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Adverse Histopathologic Characteristics in Small Clear Cell Renal Cell Carcinomas Have Negative Impact on Prognosis

A Study of 631 Cases With Clinical Follow-up

Yang, Chen MD*; Shuch, Brian MD; Serrano, Maria MD; Kibel, Adam S. MD§; Nawaf, Cayce MD; Vollmer, Robin MD; Humphrey, Peter A. MD, PhD*; Adeniran, Adebowale J. MD*

The American Journal of Surgical Pathology: October 2019 - Volume 43 - Issue 10 - p 1413–1420
doi: 10.1097/PAS.0000000000001333
Original Articles

Tumor size has been used for decision making in the management of patients with renal masses. Active surveillance in selected patients is now increasingly common in tumors ≤4 cm in size. Clear cell renal cell carcinoma (CCRCC) is the most common type of renal malignancy. Adverse histopathologic characteristics that correlate with worse prognosis have been described in CCRCCs. The aim of our study was to determine the frequency and extent of adverse histopathologic characteristics in CCRCCs ≤4 cm and their association with patient outcome. A search of a single institution for nephrectomies performed for CCRCC identified 631 consecutive cases. Cases were reviewed for the following morphologic features: high nuclear grade, necrosis, lymphovascular invasion, and rhabdoid or sarcomatoid histology. Relationships between the variables were examined by Kruskal-Wallis test, Wilcoxon test, χ2 test, and logistic regression. We found adverse tumor histopathologic characteristics were significantly related to size: In CCRCCs >4 versus ≤4 cm, there were more high nuclear grade (45% vs. 15%, P<0.01), necrosis (46% vs. 21%, P<0.01), and lymphovascular invasion (17% vs. 3%, P<0.01). Although adverse histologic features are less commonly seen in CCRCCs ≤4 cm, their presence was associated with lower disease-free survival (P<0.01). Adverse histopathologic characteristics in CCRCCs ≤4 cm correlated with worse prognosis and identification of these features through needle core biopsy examination may guide clinical management, especially in patients for whom active surveillance is considered.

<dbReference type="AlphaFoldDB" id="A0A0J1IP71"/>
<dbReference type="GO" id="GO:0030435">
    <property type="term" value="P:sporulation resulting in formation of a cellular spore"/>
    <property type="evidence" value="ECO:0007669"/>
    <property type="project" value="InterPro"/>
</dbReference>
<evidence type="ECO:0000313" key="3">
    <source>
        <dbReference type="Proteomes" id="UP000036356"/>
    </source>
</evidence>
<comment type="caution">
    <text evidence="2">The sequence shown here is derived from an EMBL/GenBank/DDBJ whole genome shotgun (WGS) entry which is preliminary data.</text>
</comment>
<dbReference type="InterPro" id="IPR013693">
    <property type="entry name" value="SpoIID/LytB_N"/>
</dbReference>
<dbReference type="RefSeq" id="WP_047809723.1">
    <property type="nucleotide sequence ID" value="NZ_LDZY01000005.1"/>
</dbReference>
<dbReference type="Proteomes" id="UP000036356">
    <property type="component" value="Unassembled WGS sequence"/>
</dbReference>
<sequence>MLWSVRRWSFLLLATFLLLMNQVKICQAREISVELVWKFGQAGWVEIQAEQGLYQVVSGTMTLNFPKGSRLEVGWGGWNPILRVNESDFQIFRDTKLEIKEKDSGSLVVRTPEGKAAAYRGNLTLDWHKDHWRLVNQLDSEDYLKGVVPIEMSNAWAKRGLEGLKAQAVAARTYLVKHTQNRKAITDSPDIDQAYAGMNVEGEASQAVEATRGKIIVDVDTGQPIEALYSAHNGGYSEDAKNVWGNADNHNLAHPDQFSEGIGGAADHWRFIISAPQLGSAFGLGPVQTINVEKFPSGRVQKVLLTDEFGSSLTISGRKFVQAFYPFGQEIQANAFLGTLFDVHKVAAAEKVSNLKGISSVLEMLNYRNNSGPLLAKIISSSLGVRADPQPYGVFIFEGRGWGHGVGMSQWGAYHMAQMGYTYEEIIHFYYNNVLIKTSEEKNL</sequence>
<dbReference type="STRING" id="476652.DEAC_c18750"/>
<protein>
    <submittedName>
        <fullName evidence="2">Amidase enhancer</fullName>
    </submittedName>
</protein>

Departments of *Pathology

Urology, Yale School of Medicine, New Haven, CT

Department of Urology, University of California Los Angeles, Los Angeles

Kaiser Permanente, San Francisco, CA

§Department of Urology, Brigham & Women’s Hospital, Boston, MA

Department of Pathology, Duke University, Durham, NC

Conflicts of Interest and Source of Funding: The authors have disclosed that they have no significant relationships with, or financial interest in, any commercial companies pertaining to this article.

Correspondence: Adebowale J. Adeniran, MD, Department of Pathology, Yale School of Medicine, 310 Cedar Street, CB 510A, New Haven, CT 06510 (e-mail:

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